High schools continue to see synthetic as maintenance-free option that brings in $$
Work crews of four and five men unfurled heavy, spooled sheets of green artificial turf this past week at East Chambers High School (TX) the latest of 10 area football programs to opt for synthetic fields over natural grass.
For some districts, like Lumberton, turf is a money-saver because fake grass never needs to be mowed or watered. Players and coaches in other districts, including Central High School‘s Toby Foreman, say playing on synthetic turf allows for more consistent plays and cuts down on injuries.
Nearly all of the districts with artificial turf fields said one of the best perks is the ability to rent out their stadiums during the playoffs.
“I’ve been hoping we would go this direction for some time and we were finally able to find the funding,” said East Chambers athletic director and football coach Russ Sutherland on Thursday. “It cleans the facility up and makes us marketable for hosting playoff games. It’s something we already do for basketball and volleyball, and now we are able to add this option.”
East Chambers, which has about 416 students enrolled in the district’s high school, spent $981,000 to renovate the field at Buccaneer Stadium.
Superintendent Scott Campbell said the new field could save the district up to $20,000 in annual maintenance fees, which include fertilization, watering, mowing and repainting.
With the addition of high school soccer to the district’s list of sports this coming school year, Campbell said keeping the grass maintained year round was becoming an “impossible task.”
Campbell said he expects the field renovations will entice other districts looking for neutral places for football and soccer playoff games to come calling, the same way the district’s new gymnasium did in 2008 for basketball.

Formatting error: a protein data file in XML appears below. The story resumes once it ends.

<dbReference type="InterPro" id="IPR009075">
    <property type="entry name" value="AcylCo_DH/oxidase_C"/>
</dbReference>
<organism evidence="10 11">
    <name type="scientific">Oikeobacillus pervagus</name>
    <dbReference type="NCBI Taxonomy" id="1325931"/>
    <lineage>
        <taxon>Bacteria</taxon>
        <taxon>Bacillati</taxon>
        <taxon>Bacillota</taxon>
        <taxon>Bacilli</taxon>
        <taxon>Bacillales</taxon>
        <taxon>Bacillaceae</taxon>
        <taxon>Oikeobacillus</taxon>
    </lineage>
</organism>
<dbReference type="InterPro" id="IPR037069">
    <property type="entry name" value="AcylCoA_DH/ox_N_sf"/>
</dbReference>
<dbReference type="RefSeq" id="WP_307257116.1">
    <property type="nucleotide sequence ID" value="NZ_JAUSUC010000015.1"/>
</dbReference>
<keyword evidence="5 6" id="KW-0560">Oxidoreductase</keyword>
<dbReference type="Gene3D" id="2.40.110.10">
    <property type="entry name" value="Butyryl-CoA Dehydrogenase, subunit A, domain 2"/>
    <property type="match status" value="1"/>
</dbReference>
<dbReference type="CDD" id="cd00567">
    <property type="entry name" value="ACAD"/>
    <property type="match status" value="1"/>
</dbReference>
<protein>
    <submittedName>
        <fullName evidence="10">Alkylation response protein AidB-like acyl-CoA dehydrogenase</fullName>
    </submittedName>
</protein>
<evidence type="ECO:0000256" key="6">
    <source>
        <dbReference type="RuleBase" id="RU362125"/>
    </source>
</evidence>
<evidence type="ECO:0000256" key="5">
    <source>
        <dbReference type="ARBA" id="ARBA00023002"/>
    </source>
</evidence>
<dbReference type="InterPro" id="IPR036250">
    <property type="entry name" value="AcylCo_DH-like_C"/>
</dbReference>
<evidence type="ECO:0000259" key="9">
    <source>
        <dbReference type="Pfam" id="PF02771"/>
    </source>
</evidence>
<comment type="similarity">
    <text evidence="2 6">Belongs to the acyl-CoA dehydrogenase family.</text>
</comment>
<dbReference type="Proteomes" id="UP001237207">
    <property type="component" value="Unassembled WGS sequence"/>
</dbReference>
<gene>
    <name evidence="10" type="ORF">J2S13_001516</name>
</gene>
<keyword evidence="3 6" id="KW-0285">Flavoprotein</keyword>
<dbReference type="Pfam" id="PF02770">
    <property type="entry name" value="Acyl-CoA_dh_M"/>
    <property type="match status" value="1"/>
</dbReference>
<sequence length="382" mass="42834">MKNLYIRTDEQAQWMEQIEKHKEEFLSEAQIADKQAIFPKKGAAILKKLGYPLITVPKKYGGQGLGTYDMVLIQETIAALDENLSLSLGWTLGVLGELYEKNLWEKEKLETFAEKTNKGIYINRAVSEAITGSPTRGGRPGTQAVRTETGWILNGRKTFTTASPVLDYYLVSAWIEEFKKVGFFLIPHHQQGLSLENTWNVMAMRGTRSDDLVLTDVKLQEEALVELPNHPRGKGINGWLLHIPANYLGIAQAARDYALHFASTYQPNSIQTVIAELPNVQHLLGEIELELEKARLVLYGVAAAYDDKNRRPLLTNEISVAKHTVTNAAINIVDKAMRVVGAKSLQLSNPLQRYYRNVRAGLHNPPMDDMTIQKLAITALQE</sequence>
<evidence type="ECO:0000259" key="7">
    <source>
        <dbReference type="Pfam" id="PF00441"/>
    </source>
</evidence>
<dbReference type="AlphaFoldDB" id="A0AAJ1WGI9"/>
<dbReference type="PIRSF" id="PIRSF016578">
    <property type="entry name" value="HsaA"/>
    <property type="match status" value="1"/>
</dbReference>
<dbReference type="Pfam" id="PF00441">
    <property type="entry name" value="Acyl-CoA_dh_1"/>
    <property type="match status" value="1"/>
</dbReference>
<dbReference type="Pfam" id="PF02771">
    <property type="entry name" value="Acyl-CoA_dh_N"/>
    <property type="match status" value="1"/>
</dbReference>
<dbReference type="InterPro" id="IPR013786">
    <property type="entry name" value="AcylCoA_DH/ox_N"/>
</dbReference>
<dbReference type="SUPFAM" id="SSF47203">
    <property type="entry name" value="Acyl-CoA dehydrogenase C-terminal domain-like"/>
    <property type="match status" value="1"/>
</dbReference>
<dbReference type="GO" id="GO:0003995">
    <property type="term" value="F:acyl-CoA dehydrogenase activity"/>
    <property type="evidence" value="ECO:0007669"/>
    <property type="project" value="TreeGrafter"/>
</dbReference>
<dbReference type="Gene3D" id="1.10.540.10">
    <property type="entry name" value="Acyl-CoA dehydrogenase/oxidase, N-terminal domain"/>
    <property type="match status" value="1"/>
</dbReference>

“It was a boon for our community when we built that gym,” Campbell said. “When you host these playoff games, it brings more people into Winnie. They eat at our restaurants, stay at hotels.”
Rental fees for the stadium have not been set, Campbell said, but he expects the price to be around $2,000 to $3,000 per game — a fee that is split between the two schools renting the facility.
That cost is relatively low compared to the $6,000 to $8,000 that Campbell said East Chambers paid to use the New Caney stadium during the first round of the playoffs last year.
Tractors and work equipment still lined the 3,500-capacity East Chambers stadium late last week, but Sutherland said he thought the installation work would be completed a full week before his team hosts Kelly Catholic High School in the school’s Aug. 26 home-opener.
“It’s just nice to see some progress,” said Sutherland, whose program joins Hardin and Hitchcock as the only three school districts with synthetic turf fields in District 12-3A-I.
Hardin, with a high school enrollment of around 339 students, spent $700,000 in 2009 on a turf field for Hornet Stadium.
“We love having it,” said Hardin superintendent Brandon Peavy. “It’s always available for athletics or our fine art programs regardless of the weather. The maintenance needs are also very limited.”
Jasper athletic director and head football coach Darrell Barbay said the completion in 2015 of the district’s $5.4 million athletic complex, which includes artificial turf fields for every sport, made his school an attractive host for softball and baseball teams statewide looking for dry playoff locations during a rainy May.
In a span of 31 days, Barbay said he watched more than 40 games played on both fields, allowing the district to make thousands of dollars in rental fees.
Rental fees for the softball and baseball fields are $600 apiece and the football field can be rented out for $3,500, according to Barbay.
The rates do not cover custodial and security fees or the service fees for utilities.
“Look, you’re never going to make $5.4 million from letting people rent your facilities,” Barbay said. “But we really want people to come use them, and come to our town. When schools come to play here, they bring lots of people. People who eat at our restaurants and stimulate the local economy.”
Connie King, owner of Smitty’s Smoke House in Jasper, said she sees her profits increase by as much as 25 percent a day when the high school hosts athletic events.
“It’s definitely been a boost to our economy and the recognition our local businesses get from people who may not usually come into town,” King said.